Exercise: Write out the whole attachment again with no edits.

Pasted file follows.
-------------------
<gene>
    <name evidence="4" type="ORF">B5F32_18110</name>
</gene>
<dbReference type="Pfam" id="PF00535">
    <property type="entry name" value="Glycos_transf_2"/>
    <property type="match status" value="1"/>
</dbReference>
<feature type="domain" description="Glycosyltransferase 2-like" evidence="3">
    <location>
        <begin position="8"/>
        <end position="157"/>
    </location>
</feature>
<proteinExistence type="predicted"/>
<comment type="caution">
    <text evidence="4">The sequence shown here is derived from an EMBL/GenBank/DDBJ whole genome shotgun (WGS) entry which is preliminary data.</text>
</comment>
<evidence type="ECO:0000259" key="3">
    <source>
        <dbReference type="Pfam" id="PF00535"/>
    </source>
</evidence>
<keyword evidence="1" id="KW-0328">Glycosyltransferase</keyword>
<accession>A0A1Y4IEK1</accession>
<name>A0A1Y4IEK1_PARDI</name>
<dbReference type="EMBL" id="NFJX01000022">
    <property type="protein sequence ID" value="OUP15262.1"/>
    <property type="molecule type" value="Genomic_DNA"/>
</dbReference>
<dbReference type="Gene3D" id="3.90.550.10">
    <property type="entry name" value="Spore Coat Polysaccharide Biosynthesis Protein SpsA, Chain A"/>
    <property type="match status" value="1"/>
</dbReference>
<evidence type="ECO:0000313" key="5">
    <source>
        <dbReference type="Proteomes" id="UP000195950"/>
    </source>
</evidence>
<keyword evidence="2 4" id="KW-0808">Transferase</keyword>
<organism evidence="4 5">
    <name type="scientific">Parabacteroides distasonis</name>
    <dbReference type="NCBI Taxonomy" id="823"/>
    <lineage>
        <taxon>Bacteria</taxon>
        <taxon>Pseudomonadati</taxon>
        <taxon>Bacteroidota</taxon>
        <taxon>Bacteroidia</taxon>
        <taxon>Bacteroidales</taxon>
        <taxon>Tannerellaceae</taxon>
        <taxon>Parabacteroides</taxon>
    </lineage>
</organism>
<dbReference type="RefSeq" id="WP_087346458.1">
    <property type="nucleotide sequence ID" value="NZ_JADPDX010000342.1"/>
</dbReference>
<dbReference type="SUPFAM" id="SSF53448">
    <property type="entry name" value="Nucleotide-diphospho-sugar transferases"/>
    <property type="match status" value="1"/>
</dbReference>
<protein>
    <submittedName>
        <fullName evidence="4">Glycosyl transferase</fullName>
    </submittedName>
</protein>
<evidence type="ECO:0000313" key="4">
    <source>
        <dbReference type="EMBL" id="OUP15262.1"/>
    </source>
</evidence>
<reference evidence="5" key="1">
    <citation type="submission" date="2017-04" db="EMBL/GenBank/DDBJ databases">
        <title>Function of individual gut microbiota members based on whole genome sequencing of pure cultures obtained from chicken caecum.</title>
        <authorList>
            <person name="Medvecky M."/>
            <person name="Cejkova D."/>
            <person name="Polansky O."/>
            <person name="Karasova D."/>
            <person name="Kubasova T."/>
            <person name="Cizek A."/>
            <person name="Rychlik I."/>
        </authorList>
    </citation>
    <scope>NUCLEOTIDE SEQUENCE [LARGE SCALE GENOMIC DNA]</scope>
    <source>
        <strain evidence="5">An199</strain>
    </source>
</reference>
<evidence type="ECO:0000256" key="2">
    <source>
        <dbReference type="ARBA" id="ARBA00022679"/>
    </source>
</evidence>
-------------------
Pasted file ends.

<gene>
    <name evidence="4" type="ORF">B5F32_18110</name>
</gene>
<dbReference type="Pfam" id="PF00535">
    <property type="entry name" value="Glycos_transf_2"/>
    <property type="match status" value="1"/>
</dbReference>
<feature type="domain" description="Glycosyltransferase 2-like" evidence="3">
    <location>
        <begin position="8"/>
        <end position="157"/>
    </location>
</feature>
<proteinExistence type="predicted"/>
<comment type="caution">
    <text evidence="4">The sequence shown here is derived from an EMBL/GenBank/DDBJ whole genome shotgun (WGS) entry which is preliminary data.</text>
</comment>
<evidence type="ECO:0000259" key="3">
    <source>
        <dbReference type="Pfam" id="PF00535"/>
    </source>
</evidence>
<keyword evidence="1" id="KW-0328">Glycosyltransferase</keyword>
<accession>A0A1Y4IEK1</accession>
<name>A0A1Y4IEK1_PARDI</name>
<dbReference type="EMBL" id="NFJX01000022">
    <property type="protein sequence ID" value="OUP15262.1"/>
    <property type="molecule type" value="Genomic_DNA"/>
</dbReference>
<dbReference type="Gene3D" id="3.90.550.10">
    <property type="entry name" value="Spore Coat Polysaccharide Biosynthesis Protein SpsA, Chain A"/>
    <property type="match status" value="1"/>
</dbReference>
<evidence type="ECO:0000313" key="5">
    <source>
        <dbReference type="Proteomes" id="UP000195950"/>
    </source>
</evidence>
<keyword evidence="2 4" id="KW-0808">Transferase</keyword>
<organism evidence="4 5">
    <name type="scientific">Parabacteroides distasonis</name>
    <dbReference type="NCBI Taxonomy" id="823"/>
    <lineage>
        <taxon>Bacteria</taxon>
        <taxon>Pseudomonadati</taxon>
        <taxon>Bacteroidota</taxon>
        <taxon>Bacteroidia</taxon>
        <taxon>Bacteroidales</taxon>
        <taxon>Tannerellaceae</taxon>
        <taxon>Parabacteroides</taxon>
    </lineage>
</organism>
<dbReference type="RefSeq" id="WP_087346458.1">
    <property type="nucleotide sequence ID" value="NZ_JADPDX010000342.1"/>
</dbReference>
<dbReference type="SUPFAM" id="SSF53448">
    <property type="entry name" value="Nucleotide-diphospho-sugar transferases"/>
    <property type="match status" value="1"/>
</dbReference>
<protein>
    <submittedName>
        <fullName evidence="4">Glycosyl transferase</fullName>
    </submittedName>
</protein>
<evidence type="ECO:0000313" key="4">
    <source>
        <dbReference type="EMBL" id="OUP15262.1"/>
    </source>
</evidence>
<reference evidence="5" key="1">
    <citation type="submission" date="2017-04" db="EMBL/GenBank/DDBJ databases">
        <title>Function of individual gut microbiota members based on whole genome sequencing of pure cultures obtained from chicken caecum.</title>
        <authorList>
            <person name="Medvecky M."/>
            <person name="Cejkova D."/>
            <person name="Polansky O."/>
            <person name="Karasova D."/>
            <person name="Kubasova T."/>
            <person name="Cizek A."/>
            <person name="Rychlik I."/>
        </authorList>
    </citation>
    <scope>NUCLEOTIDE SEQUENCE [LARGE SCALE GENOMIC DNA]</scope>
    <source>
        <strain evidence="5">An199</strain>
    </source>
</reference>
<evidence type="ECO:0000256" key="2">
    <source>
        <dbReference type="ARBA" id="ARBA00022679"/>
    </source>
</evidence>